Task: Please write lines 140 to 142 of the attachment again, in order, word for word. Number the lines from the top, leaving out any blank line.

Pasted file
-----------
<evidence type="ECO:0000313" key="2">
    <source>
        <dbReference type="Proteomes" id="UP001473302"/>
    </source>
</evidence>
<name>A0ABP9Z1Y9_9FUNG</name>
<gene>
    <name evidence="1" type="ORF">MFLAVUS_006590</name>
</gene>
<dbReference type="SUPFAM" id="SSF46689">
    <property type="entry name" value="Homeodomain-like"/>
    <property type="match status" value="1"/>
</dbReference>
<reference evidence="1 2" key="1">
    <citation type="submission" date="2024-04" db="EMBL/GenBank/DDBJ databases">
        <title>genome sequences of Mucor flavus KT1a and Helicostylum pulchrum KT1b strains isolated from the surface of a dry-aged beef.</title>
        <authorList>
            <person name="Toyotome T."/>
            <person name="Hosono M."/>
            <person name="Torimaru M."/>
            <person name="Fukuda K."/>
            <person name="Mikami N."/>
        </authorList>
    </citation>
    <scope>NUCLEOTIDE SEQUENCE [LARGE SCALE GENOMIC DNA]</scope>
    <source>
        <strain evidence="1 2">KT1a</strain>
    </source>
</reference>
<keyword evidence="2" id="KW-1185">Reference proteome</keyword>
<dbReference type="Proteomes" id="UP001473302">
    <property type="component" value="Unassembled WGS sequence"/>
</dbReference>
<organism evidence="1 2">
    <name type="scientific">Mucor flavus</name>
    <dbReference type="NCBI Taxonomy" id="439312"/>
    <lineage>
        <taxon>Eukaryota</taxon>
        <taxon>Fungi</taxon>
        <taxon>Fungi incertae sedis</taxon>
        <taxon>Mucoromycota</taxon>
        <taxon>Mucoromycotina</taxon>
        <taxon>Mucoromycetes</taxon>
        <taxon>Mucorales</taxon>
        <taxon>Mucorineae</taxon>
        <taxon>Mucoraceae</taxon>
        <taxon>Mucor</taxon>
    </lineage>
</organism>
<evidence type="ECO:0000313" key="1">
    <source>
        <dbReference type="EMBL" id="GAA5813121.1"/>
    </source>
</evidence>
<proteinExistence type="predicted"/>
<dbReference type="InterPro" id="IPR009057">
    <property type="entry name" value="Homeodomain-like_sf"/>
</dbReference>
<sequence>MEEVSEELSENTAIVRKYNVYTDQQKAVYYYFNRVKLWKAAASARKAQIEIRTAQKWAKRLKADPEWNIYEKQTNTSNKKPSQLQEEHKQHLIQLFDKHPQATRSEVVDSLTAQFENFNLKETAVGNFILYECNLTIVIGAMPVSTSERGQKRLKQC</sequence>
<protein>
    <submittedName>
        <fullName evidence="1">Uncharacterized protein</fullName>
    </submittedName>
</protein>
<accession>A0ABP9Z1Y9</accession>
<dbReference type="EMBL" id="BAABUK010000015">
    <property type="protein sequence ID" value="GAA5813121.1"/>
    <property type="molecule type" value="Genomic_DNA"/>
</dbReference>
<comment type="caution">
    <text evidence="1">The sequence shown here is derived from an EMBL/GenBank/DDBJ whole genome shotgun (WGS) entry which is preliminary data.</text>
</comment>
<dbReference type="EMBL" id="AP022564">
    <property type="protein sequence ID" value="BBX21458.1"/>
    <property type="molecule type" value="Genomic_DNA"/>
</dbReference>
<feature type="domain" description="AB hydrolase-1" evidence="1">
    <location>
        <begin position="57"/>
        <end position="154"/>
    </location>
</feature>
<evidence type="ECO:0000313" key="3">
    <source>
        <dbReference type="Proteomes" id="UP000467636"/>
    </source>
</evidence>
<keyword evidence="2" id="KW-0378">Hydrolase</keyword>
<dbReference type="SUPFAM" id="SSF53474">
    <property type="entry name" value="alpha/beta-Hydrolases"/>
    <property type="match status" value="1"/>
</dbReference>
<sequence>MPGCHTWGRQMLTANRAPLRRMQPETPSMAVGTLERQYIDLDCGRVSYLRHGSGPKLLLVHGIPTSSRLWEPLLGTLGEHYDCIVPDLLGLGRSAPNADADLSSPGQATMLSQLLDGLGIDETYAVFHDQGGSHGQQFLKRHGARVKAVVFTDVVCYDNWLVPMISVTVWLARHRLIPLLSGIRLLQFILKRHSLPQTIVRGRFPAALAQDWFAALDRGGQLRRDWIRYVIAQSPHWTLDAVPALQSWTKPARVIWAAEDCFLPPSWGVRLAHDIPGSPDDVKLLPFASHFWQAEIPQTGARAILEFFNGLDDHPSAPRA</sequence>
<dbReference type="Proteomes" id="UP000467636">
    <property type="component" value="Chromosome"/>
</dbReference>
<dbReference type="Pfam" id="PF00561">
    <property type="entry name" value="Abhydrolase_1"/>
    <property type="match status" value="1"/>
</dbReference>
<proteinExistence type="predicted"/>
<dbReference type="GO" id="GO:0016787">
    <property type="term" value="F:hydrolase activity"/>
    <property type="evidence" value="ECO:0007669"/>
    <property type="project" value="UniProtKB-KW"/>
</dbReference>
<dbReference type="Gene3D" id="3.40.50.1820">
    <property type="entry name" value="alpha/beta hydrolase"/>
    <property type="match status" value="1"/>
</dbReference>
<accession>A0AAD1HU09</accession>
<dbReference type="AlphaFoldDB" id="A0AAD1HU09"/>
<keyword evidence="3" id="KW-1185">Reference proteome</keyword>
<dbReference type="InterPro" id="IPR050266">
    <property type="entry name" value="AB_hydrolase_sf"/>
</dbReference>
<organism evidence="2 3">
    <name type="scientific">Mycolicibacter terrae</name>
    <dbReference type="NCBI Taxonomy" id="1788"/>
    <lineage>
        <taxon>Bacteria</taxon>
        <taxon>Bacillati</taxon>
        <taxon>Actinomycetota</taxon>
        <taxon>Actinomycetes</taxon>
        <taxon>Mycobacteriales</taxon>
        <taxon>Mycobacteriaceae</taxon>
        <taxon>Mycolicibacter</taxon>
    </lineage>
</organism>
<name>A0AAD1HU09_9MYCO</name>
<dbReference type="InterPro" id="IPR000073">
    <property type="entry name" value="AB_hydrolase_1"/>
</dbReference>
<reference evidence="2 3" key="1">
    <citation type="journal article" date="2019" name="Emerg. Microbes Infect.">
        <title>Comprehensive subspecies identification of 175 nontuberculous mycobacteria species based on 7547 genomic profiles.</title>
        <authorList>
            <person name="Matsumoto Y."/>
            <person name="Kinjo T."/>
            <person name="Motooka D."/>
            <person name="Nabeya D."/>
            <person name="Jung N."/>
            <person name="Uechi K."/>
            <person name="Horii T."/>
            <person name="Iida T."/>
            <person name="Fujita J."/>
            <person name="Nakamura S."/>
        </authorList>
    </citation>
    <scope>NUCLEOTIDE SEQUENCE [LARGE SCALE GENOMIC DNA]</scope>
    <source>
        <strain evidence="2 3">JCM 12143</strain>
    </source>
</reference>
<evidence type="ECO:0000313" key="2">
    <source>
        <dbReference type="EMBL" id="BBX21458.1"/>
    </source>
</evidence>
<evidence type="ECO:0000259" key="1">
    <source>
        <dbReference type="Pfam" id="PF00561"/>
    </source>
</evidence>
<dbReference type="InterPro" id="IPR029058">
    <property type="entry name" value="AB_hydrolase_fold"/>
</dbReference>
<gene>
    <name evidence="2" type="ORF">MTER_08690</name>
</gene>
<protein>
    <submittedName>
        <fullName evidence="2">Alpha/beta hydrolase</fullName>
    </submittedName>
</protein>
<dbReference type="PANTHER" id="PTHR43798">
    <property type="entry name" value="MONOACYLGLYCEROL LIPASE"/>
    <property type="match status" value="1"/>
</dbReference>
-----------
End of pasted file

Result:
            <person name="Motooka D."/>
            <person name="Nabeya D."/>
            <person name="Jung N."/>